Monday, October 8, 2012

Breathing Diversity

Just a week ago, Darden concluded its renowned International Food Festival. Only on this day can you get to try cuisines from over 30 countries and watch cultural performances all in the same day. It's legit: I started at the first booth and pick up only a bite from each type of food at each booth. I worked my way down, but boy, before I even get to the last 1/3 of tables...I was stuffed! It was like living out the movie Around the World in 80 Days, except that it was more like 80 minutes or so. The best part was that I got to see my fellow classmates dress up in their traditional costumes...and they suddenly don't look like the professional business people in nice black suits whom I have known before. After that day, I actually knew some of them even more...

When we think about diversity, culture is probably the first thing that comes to people's mind. I think it's fair to say that the way the business world frames "diversity" might have helped us develop the reflex to think straight about one's gender, ethnicity, nationality, skin color, religious beliefs, etc. Let's make no mistake: these are diversity attributes, and key ones. Here at Darden, just like at other business schools and companies, we can never stress enough about the value and breath of the perspectives from our international students. Benjamin, my section-mate from France, gave a "French Labor Regulations 101" some days ago in class. Yue, another of my fellow Chinese section-mate, wowed everyone with his in-depth knowledge about the effect of Netbook in China. The entire class was lifted immediately from all these storytelling.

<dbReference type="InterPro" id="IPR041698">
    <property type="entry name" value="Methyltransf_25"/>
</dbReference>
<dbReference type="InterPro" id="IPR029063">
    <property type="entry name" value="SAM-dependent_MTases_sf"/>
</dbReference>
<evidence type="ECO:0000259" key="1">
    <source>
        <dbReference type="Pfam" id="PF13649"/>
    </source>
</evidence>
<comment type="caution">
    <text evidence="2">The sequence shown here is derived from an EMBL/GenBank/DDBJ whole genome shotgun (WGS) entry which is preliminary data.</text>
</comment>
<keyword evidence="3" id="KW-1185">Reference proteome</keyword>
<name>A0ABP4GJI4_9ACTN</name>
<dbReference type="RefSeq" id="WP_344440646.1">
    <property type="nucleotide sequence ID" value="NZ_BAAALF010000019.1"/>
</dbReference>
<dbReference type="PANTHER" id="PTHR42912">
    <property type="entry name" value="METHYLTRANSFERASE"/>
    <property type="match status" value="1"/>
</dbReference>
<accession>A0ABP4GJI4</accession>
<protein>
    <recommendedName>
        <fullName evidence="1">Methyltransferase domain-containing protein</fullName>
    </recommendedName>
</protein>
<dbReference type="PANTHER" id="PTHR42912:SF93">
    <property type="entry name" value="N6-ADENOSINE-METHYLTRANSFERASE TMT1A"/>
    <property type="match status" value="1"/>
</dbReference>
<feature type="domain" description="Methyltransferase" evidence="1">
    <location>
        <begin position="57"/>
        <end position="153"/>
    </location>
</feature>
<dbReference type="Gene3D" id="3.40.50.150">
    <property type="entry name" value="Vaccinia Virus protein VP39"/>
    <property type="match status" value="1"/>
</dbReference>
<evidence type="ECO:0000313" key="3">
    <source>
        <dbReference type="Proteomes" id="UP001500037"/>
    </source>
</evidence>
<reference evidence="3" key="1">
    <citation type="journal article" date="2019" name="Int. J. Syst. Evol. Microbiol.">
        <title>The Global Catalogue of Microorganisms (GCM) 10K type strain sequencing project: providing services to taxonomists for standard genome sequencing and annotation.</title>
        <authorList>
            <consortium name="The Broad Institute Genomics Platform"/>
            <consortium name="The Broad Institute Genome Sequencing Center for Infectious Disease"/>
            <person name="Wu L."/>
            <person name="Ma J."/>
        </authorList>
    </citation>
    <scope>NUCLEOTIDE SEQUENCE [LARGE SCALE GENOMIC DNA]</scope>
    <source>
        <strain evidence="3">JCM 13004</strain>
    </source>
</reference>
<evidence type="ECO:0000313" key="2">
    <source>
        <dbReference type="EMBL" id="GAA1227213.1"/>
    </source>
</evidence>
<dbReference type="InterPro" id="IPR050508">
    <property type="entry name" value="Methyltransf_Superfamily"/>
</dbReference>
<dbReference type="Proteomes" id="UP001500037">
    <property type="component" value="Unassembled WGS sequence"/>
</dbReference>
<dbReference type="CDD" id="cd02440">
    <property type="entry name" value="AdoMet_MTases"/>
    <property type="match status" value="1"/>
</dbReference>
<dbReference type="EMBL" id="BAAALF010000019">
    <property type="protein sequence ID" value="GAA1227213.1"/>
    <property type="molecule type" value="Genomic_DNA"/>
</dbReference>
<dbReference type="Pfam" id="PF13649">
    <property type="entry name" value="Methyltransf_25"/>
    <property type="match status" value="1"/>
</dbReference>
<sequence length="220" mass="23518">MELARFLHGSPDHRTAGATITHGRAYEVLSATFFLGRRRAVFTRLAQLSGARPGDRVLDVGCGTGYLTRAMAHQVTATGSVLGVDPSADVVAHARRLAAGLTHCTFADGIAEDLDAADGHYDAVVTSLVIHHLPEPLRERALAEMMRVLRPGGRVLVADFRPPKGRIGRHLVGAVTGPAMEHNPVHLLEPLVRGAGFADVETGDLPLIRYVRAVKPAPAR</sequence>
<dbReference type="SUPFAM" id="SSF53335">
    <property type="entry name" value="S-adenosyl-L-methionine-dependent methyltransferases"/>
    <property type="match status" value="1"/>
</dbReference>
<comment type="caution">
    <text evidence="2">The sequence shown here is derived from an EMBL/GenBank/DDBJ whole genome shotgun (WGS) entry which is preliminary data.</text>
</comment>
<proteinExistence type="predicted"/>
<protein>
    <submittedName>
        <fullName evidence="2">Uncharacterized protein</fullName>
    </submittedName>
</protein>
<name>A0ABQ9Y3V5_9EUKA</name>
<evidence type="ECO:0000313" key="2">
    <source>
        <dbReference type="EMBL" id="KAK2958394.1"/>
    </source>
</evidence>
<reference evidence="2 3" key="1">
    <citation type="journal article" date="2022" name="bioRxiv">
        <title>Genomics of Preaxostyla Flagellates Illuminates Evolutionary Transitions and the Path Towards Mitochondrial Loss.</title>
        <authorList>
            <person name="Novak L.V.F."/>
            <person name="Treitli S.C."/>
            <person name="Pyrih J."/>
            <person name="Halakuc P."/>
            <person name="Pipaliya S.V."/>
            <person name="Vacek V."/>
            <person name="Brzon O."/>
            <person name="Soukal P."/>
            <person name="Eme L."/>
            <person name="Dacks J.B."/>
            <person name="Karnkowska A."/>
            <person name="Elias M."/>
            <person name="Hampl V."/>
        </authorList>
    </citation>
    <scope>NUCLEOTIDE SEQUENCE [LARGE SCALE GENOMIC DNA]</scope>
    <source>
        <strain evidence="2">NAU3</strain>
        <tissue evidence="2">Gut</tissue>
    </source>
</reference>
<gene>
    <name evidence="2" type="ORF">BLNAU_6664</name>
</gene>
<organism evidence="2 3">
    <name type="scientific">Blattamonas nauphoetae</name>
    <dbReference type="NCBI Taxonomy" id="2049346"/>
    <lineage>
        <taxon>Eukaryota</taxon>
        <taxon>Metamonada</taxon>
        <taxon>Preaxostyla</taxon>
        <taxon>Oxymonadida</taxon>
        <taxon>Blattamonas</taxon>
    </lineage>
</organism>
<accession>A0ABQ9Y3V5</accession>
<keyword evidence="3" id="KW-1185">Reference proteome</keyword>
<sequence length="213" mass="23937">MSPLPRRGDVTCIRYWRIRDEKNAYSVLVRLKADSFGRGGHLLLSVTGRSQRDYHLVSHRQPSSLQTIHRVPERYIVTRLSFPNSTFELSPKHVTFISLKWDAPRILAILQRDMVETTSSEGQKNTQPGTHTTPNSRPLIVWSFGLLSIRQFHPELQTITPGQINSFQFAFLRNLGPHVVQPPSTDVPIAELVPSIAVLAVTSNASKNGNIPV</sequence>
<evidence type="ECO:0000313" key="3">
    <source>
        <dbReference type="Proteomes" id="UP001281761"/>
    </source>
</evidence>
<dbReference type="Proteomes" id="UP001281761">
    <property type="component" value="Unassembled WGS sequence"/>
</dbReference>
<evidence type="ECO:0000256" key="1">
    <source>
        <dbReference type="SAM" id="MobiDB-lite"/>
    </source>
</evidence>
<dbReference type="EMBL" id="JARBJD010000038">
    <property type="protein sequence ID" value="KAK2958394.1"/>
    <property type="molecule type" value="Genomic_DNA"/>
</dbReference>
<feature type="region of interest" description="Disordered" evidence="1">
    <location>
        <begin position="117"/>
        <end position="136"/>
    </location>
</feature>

Of course, diversity is also found in professional and personal experiences, academic backgrounds, family upbringing, hobbies, etc. Just as cultural insights make exceptional contributions to classroom learning, so are professional experiences. But I think a less emphasized lens to look at diversity is that you don't have to be/have anything to be diverse. Dictionary.com defines "diversity" as "unlikeness," "a point of difference"; Merriam-Webster listed "diversity" as "the condition of having or being composed of differing elements." Technically, just by being a different human being, diversity already applies to you. When I disagree with someone on the answer to a problem, that's diversity. When I write my finals paper in a different style than the person sitting next to me in class, that's also diversity. 

And to me, we need all these simple diversity to fully thrive and appreciate the life at Darden and beyond. It's not just about who we are and what we look like that translate into diversity. It is also all the little things we say or do in everyday life that add layers of color to the world of diversity. And this has enriched my appreciation of diversity enormously. At Darden and in life, no diversity is too little and every person is breathing and living it in his/her own way, every minute. 

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